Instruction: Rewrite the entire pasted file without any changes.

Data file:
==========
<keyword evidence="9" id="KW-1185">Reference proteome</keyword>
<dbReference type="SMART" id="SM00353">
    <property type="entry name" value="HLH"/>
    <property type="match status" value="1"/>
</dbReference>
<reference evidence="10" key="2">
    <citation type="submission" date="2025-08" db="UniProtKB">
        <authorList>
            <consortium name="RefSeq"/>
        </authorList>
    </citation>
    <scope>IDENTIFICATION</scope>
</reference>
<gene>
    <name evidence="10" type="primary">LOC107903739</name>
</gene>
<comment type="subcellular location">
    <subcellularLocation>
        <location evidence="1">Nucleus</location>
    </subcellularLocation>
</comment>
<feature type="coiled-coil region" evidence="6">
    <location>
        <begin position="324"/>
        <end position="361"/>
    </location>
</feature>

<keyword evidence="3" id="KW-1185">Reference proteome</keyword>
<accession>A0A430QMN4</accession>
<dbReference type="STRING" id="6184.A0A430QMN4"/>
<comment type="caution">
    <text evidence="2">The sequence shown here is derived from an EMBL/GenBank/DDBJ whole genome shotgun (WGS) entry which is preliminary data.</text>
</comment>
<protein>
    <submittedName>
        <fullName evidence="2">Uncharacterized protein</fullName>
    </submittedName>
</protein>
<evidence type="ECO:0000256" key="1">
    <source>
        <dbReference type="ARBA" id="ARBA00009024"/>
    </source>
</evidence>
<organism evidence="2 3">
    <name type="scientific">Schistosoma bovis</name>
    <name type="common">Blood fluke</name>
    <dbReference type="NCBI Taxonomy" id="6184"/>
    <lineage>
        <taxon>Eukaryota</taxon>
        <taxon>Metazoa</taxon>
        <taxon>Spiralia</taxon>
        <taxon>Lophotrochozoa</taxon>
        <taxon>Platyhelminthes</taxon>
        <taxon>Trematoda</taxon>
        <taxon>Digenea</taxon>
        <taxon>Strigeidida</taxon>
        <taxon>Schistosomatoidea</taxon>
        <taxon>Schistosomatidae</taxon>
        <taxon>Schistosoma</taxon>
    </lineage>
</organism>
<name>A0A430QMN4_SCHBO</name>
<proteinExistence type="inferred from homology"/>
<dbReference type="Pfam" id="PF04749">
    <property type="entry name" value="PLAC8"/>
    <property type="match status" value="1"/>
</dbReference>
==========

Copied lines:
<keyword evidence="9" id="KW-1185">Reference proteome</keyword>
<dbReference type="SMART" id="SM00353">
    <property type="entry name" value="HLH"/>
    <property type="match status" value="1"/>
</dbReference>
<reference evidence="10" key="2">
    <citation type="submission" date="2025-08" db="UniProtKB">
        <authorList>
            <consortium name="RefSeq"/>
        </authorList>
    </citation>
    <scope>IDENTIFICATION</scope>
</reference>
<gene>
    <name evidence="10" type="primary">LOC107903739</name>
</gene>
<comment type="subcellular location">
    <subcellularLocation>
        <location evidence="1">Nucleus</location>
    </subcellularLocation>
</comment>
<feature type="coiled-coil region" evidence="6">
    <location>
        <begin position="324"/>
        <end position="361"/>
    </location>
</feature>

<keyword evidence="3" id="KW-1185">Reference proteome</keyword>
<accession>A0A430QMN4</accession>
<dbReference type="STRING" id="6184.A0A430QMN4"/>
<comment type="caution">
    <text evidence="2">The sequence shown here is derived from an EMBL/GenBank/DDBJ whole genome shotgun (WGS) entry which is preliminary data.</text>
</comment>
<protein>
    <submittedName>
        <fullName evidence="2">Uncharacterized protein</fullName>
    </submittedName>
</protein>
<evidence type="ECO:0000256" key="1">
    <source>
        <dbReference type="ARBA" id="ARBA00009024"/>
    </source>
</evidence>
<organism evidence="2 3">
    <name type="scientific">Schistosoma bovis</name>
    <name type="common">Blood fluke</name>
    <dbReference type="NCBI Taxonomy" id="6184"/>
    <lineage>
        <taxon>Eukaryota</taxon>
        <taxon>Metazoa</taxon>
        <taxon>Spiralia</taxon>
        <taxon>Lophotrochozoa</taxon>
        <taxon>Platyhelminthes</taxon>
        <taxon>Trematoda</taxon>
        <taxon>Digenea</taxon>
        <taxon>Strigeidida</taxon>
        <taxon>Schistosomatoidea</taxon>
        <taxon>Schistosomatidae</taxon>
        <taxon>Schistosoma</taxon>
    </lineage>
</organism>
<name>A0A430QMN4_SCHBO</name>
<proteinExistence type="inferred from homology"/>
<dbReference type="Pfam" id="PF04749">
    <property type="entry name" value="PLAC8"/>
    <property type="match status" value="1"/>
</dbReference>